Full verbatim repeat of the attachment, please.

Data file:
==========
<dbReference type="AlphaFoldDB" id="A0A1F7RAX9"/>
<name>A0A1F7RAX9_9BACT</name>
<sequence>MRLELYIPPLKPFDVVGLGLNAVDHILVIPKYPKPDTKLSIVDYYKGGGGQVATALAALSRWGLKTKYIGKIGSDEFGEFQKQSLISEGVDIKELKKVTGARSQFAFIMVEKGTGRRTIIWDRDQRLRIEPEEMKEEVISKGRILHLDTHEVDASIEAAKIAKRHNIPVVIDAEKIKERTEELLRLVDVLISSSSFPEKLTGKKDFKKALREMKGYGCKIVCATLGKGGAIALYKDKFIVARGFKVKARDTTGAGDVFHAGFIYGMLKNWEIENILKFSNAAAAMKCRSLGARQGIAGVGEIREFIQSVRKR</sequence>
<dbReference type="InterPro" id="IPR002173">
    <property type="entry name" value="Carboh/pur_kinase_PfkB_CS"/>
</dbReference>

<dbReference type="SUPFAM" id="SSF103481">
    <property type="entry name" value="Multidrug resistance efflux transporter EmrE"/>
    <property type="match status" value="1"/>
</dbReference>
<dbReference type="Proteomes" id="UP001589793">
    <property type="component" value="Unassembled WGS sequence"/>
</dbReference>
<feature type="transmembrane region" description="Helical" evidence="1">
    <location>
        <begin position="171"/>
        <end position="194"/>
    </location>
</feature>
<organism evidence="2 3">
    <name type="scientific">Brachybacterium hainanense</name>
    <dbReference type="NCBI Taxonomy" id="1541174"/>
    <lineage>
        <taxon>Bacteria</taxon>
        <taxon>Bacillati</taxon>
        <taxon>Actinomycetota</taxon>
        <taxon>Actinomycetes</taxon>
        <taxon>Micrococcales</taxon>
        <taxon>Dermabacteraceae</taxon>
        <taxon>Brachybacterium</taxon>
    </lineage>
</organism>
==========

<dbReference type="AlphaFoldDB" id="A0A1F7RAX9"/>
<name>A0A1F7RAX9_9BACT</name>
<sequence>MRLELYIPPLKPFDVVGLGLNAVDHILVIPKYPKPDTKLSIVDYYKGGGGQVATALAALSRWGLKTKYIGKIGSDEFGEFQKQSLISEGVDIKELKKVTGARSQFAFIMVEKGTGRRTIIWDRDQRLRIEPEEMKEEVISKGRILHLDTHEVDASIEAAKIAKRHNIPVVIDAEKIKERTEELLRLVDVLISSSSFPEKLTGKKDFKKALREMKGYGCKIVCATLGKGGAIALYKDKFIVARGFKVKARDTTGAGDVFHAGFIYGMLKNWEIENILKFSNAAAAMKCRSLGARQGIAGVGEIREFIQSVRKR</sequence>
<dbReference type="InterPro" id="IPR002173">
    <property type="entry name" value="Carboh/pur_kinase_PfkB_CS"/>
</dbReference>

<dbReference type="SUPFAM" id="SSF103481">
    <property type="entry name" value="Multidrug resistance efflux transporter EmrE"/>
    <property type="match status" value="1"/>
</dbReference>
<dbReference type="Proteomes" id="UP001589793">
    <property type="component" value="Unassembled WGS sequence"/>
</dbReference>
<feature type="transmembrane region" description="Helical" evidence="1">
    <location>
        <begin position="171"/>
        <end position="194"/>
    </location>
</feature>
<organism evidence="2 3">
    <name type="scientific">Brachybacterium hainanense</name>
    <dbReference type="NCBI Taxonomy" id="1541174"/>
    <lineage>
        <taxon>Bacteria</taxon>
        <taxon>Bacillati</taxon>
        <taxon>Actinomycetota</taxon>
        <taxon>Actinomycetes</taxon>
        <taxon>Micrococcales</taxon>
        <taxon>Dermabacteraceae</taxon>
        <taxon>Brachybacterium</taxon>
    </lineage>
</organism>